Over the past twenty years, the obesity rates in both Canada and the United States have increased by a staggering ten percent. Â All of the usual suspects that we like to blame (soda pop, diet soda, sugar, junk food, and fast food restaurants, etc) predate this increase. Â When you compare which factors are new to those that predate this increase, what’s left is technology.
I’m probably not the first to suggest that the Internet or smart phones are making us fat. Â :) Â Just saying…
Uh oh, not another onion belt story again… Â When I was a child growing up, we had around 8 channels to watch on TV, no remote controls and kids played outside (street hockey, ice hockey, baseball, downhill skiing, tag, hide-and-seek) until bed time.
Needless to say, times have changed. Â We don’t even need to get up to change the channel or even go to Blockbuster to rent movies anymore. Â Consequently, it’s more important than ever to get involved in sports or other forms of physical exercise on a regular basis.
Researchers from Brazil published the results of a recent study which explored the effects of resistance training and green tea (each alone or in combination) on the body composition of 35 women between the ages of 20 to 40 with BMI’s ranging from 25 to 35.
For the first 4 weeks of the study all subjects were put on a 1200 kcal/day diet after which they were randomized to 4 groups–placebo, green tea, green tea + resistance training, and placebo + resistance training. Â The protocols for these four groups were then followed for 8 weeks.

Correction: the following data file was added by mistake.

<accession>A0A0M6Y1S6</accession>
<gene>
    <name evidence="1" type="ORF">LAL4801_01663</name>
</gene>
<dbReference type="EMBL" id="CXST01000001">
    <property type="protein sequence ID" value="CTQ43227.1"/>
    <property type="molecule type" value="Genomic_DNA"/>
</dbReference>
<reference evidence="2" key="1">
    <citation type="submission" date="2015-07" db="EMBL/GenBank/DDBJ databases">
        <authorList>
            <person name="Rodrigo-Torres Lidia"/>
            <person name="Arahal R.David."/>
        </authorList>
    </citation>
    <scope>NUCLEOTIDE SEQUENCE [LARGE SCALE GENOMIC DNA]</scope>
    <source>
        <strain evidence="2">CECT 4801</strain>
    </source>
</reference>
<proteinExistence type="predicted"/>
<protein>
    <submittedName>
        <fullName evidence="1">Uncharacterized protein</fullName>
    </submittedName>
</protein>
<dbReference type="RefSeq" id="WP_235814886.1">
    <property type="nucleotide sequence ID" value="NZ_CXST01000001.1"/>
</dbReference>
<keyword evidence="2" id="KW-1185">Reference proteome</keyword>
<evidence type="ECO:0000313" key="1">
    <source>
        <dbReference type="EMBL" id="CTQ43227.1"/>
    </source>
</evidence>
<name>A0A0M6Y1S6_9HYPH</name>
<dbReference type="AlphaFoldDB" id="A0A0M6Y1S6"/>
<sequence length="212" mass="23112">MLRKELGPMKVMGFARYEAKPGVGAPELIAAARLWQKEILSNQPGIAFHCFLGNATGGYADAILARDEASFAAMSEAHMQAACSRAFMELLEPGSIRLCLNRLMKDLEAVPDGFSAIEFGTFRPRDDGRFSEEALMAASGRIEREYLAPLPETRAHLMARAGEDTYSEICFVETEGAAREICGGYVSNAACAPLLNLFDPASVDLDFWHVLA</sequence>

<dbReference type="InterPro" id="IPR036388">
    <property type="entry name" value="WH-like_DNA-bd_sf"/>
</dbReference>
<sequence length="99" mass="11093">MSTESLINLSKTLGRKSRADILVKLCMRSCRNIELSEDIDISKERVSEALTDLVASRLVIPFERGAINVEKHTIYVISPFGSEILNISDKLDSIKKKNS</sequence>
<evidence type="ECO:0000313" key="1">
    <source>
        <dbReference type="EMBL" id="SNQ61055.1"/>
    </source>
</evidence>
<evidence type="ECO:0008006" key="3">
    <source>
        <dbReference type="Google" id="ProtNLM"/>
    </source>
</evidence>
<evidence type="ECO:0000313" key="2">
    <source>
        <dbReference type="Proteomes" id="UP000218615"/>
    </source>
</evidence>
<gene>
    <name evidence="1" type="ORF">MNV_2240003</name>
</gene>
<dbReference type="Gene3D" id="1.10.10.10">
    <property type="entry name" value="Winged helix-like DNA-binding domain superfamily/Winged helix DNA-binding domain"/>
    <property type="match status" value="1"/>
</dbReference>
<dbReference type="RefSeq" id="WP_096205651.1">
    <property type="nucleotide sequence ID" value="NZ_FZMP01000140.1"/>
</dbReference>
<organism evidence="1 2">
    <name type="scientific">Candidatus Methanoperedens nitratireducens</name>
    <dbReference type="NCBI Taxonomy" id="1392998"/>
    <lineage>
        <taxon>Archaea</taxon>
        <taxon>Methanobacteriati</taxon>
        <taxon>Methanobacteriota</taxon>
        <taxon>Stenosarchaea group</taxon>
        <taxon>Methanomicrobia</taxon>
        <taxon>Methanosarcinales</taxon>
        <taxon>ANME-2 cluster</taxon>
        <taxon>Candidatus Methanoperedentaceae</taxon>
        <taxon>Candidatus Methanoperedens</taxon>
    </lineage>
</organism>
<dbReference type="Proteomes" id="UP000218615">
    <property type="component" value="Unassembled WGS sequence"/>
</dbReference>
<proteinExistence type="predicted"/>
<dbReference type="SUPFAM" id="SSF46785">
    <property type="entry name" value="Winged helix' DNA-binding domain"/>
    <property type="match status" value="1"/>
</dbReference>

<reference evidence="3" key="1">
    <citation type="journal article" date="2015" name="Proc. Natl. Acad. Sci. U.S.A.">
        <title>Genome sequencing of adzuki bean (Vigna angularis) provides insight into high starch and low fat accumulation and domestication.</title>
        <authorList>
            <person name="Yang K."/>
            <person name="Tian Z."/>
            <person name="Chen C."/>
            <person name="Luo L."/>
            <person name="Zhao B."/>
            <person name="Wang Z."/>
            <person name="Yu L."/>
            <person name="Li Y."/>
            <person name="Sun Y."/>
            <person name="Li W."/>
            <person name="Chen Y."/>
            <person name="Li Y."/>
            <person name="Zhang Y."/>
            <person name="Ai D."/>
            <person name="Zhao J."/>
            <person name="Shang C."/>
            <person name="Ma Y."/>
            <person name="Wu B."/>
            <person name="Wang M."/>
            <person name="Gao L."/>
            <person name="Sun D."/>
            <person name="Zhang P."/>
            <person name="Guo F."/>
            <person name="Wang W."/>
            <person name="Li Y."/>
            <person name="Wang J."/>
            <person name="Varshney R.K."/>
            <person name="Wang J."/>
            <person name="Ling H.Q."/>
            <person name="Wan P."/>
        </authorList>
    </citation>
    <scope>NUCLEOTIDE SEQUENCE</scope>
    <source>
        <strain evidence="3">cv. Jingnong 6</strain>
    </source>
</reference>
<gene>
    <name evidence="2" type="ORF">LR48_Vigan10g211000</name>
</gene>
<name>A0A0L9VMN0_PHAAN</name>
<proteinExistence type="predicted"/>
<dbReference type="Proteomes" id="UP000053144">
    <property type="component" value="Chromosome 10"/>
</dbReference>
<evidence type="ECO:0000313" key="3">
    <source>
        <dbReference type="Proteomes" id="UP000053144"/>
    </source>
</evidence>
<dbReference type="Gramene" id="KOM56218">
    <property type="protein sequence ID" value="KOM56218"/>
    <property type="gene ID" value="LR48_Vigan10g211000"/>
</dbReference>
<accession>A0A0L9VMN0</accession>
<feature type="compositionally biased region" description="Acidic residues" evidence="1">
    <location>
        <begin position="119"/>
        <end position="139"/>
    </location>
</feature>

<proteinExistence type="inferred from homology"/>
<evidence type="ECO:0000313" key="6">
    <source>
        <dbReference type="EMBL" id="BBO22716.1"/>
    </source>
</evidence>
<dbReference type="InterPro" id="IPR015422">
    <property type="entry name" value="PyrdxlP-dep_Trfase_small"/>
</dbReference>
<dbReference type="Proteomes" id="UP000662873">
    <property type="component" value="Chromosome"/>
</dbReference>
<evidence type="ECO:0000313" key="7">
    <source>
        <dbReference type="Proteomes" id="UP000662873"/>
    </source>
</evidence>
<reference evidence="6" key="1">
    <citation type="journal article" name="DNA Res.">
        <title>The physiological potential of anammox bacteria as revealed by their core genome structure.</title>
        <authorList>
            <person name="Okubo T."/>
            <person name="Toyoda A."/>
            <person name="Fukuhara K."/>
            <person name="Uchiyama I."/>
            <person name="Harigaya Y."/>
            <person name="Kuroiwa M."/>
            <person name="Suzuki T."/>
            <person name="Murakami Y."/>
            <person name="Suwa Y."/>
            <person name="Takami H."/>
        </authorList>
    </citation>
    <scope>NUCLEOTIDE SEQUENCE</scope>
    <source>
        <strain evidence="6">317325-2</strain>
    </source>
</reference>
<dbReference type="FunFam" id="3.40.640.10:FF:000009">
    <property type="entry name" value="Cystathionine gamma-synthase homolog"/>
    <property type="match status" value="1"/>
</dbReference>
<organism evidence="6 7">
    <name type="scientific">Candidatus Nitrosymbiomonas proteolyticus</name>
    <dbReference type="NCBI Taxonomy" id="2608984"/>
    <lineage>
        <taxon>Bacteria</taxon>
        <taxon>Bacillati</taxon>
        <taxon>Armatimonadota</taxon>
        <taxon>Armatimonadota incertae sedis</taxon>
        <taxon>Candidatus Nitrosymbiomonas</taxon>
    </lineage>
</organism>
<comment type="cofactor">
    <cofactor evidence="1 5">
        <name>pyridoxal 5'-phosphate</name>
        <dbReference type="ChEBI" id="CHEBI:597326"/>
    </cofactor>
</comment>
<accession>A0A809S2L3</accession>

The green tea groups were given 20 grams of powdered green tea per day in divided doses:
“The green tea and the placebo were donated by SanavitaÂ Industry (Piracicaba). The product was a powder, soluble inÂ water-based maltodextrin, of powdered green tea, orangeÂ pulp, vitamin C, zinc, selenium, lemon ï¬‚avor, chlorophyllÂ dye, and sucralose. The nutrition information was as follows: energy value (30 kcal = 126 kJ); carbohydrates (7.5 g);Â sodium (15 mg); zinc (2.1 mg); vitamin C (13.5 mg); selenium (10.2 mg); and total polyphenols (160 mg).”
The study authors note that the placebo had the same composition minus the powdered green tea.
Resistance Training Protocol:
“The subjects of groups 3 and 4 were subjected to a resistance training program in which we employed the following exercises: bench press, back pull down, leg pressÂ (45), side lateral raises, triceps pushdown, bicep curls withÂ the bar, leg curls, gluteus kickback, bent-knee calf raises,Â and sit-ups. Three sets of 10 repetitions of each exerciseÂ were performed, with 60 sec of rest between the reps and theÂ sets, three times a week in the afternoon.”
- Green tea alone: Â -5.7 kg *. Â Was the only group that achieved weight loss.
- Green tea alone: Â BMI decrease by 2.6Â *
- Green tea alone: Â -5.8 cm *
- Green tea + resistance training: Â -9.2 cmÂ *
Body Fat Mass:
- Green tea alone: Â -4 kgÂ *
- Green tea + resistance training: Â -9.7 kgÂ *
- Resistance training alone: Â -3.2 kgÂ *
Lean Body Mass:
- Green tea alone: Â +1.1 kgÂ *
- Green tea + resistance training: Â + 6.6 kg *
- Resistance training alone: Â +3.5 kg *
- Placebo: Â -2.3 kg *
Body Fat Percentage:
- Green tea alone: Â -4.7% Â *
- Green tea + resistance training: Â -10.3% *
- Resistance training alone: Â -4.4% *
- Placebo: Â +2.1% *
* statistically significant change from baseline. Â All results mean change from basline.
Nicely summarized by the study authors:
“Green tea promoted changes in body composition, weightÂ loss, the maintenance of lean body mass, loss of body fat,Â decreased waist circumference, and lowered body fat percentage. When coupled with resistance training exercises,Â there were greater decreases in waist circumference, bodyÂ fat mass and percentage, and TAG levels, and green tea plusÂ resistance training produced the largest gains in lean bodyÂ mass and strength, as compared with exercise alone (placebo plus resistance training).”
- Cardoso GA,Â Salgado JM,Â Cesar MD,Â Donado-Pestana CM.The Effects ofÂ GreenÂ TeaÂ Consumption and Resistance Training on Body Composition and Resting Metabolic Rate in Overweight or Obese Women. Â J Med Food.Â 2012 Nov 9. [Epub ahead of print]